Stuck in shadow of Man Utd and Man City

icon lancsteams1 June ~ The north-east corner of Greater Manchester, with its cluster of former mill towns, has been hit particularly hard by the economic downturn. Predictions suggest it will be one of the last parts of the region to show any recovery. It's also an area that is home to three Football League teams: Oldham Athletic, Rochdale and Bury. The idea of a merger to form a new "super club" is getting another airing on local fan sites. Thankfully, the "Manchester North End" concept is being treated as a joke. None of the clubs has commented, and it is doubtful that they will.

And yet, daft and unwelcome as the idea is, it has cropped up before and serves well to highlight the challenge faced by the trio.

The last time the idea was mooted, in 1999, it was more serious and a move that revealed the ill-judged ruminations of the Oldham chairman at the time, Ian Stott. With ambitions to take a more prominent role in the FA, Stott had a clear plan in mind that included an £11 million, 16,000-seat stadium. Although conceding that the plan might face fan opposition, he naively argued that the combined support of the three clubs would provide a very strong base for the new club. Stott was forced to resign following the hostile response from fans.

His conclusions may have been wrong but it is hard to argue with his analysis, which in so many ways holds good today. The clubs are less than ten miles apart and their attendances will not sustain them in the long run. Rochdale's average gate of 3,460 in the promotion season 2009-10 fell back to 2,439 last year on their return to League Two. Bury, relegated at the end of last season, had League One average gates of 2,749 while my team, Oldham, did a little better at 4,128 as they narrowly avoided relegation. Bury's financial plight was well illustrated when the club announced towards the end of the season that they needed £1m immediately to keep afloat.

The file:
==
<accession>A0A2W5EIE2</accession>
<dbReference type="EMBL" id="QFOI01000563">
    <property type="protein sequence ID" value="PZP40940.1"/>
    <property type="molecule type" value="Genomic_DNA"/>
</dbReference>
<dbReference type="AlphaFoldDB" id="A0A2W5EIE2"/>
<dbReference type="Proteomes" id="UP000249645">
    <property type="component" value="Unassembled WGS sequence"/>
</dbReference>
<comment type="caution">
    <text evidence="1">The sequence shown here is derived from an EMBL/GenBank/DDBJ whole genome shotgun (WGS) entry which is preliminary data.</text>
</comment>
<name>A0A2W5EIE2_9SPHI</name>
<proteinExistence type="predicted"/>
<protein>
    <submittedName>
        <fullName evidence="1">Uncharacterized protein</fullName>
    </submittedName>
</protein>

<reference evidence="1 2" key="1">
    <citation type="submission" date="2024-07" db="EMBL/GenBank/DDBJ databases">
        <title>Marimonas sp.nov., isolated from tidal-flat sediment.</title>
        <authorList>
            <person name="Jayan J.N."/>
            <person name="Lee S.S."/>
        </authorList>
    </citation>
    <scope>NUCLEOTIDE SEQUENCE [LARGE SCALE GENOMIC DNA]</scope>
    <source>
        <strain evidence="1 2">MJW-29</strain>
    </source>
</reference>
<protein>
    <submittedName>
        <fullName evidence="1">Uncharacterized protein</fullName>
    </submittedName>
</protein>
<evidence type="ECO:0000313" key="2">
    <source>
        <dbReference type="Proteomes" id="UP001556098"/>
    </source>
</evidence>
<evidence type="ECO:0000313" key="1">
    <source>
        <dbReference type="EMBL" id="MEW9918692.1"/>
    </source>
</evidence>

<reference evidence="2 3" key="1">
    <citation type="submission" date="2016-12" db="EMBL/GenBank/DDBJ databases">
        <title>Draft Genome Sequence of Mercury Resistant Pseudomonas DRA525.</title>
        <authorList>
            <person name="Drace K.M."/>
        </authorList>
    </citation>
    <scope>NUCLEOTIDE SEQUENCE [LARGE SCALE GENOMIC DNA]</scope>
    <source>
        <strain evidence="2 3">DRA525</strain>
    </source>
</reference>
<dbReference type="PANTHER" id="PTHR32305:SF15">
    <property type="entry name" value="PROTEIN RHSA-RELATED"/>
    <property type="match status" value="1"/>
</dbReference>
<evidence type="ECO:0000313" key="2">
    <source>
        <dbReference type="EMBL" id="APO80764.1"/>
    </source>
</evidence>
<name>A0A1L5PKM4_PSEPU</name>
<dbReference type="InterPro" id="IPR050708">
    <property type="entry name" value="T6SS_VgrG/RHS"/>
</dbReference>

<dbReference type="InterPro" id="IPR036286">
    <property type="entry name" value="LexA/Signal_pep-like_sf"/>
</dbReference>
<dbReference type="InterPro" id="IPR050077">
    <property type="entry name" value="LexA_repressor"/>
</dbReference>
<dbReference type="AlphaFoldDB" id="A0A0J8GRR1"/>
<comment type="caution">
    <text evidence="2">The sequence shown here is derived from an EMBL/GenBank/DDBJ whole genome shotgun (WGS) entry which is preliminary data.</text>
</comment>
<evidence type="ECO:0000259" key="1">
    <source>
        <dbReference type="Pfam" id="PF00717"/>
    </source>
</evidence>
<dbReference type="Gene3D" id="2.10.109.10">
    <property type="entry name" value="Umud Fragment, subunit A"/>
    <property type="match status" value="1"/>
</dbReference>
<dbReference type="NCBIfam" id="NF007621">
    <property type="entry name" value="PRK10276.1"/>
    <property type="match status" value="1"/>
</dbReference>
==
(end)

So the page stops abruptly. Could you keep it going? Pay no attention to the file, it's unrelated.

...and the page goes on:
The predicament of the three clubs was not helped by Manchester City's relocation to the City of Manchester Stadium in 2003, providing an attractive and easily accessible option for the floating casual supporter. And this is the point where the economic background compounds the issue. In an area of low incomes, fortunes on the pitch would have to change dramatically for any substantial, sustained increase in matchday attendances. People locally have better things to do with their money at the moment.

Not a perfect illustration, but average attendances at Oldham's five matches after their FA Cup run were only 300 fans greater than the comparable figure before it – an increase largely accounted for by their highest league attendance of the season for the visit of Sheffield United. Commercial and sponsorship gains are unlikely to be substantial in an area where businesses are themselves struggling to survive. Any radical change can come only on the back of capital investment.

The difficulties faced by lower-league clubs are replicated around the country but arguably the combination of geography, economic circumstances and the presence of two dominant Premier League clubs makes the plight of these three particularly serious. Other clubs in the broader region such as Bolton and Wigan benefit from financial backers. A more direct comparison is Stockport County, who have just dropped into the Conference North.

The merger will not happen for many reasons. Not least is the requirement of the Football League for the new club to take its place in the lowest league occupied by one of the merged clubs. Oldham hope that the commercial possibilities of a new stand, with conference facilities, will provide additional income. Recently Bury have announced new ownership that will clear existing debts and enable a transfer embargo to be lifted. Fans hope investment will follow. By comparison, Manchester's two Premier League clubs picked up £118m in TV money and had combined average league attendances of 122,503 in the season just finished. Brian Simpson

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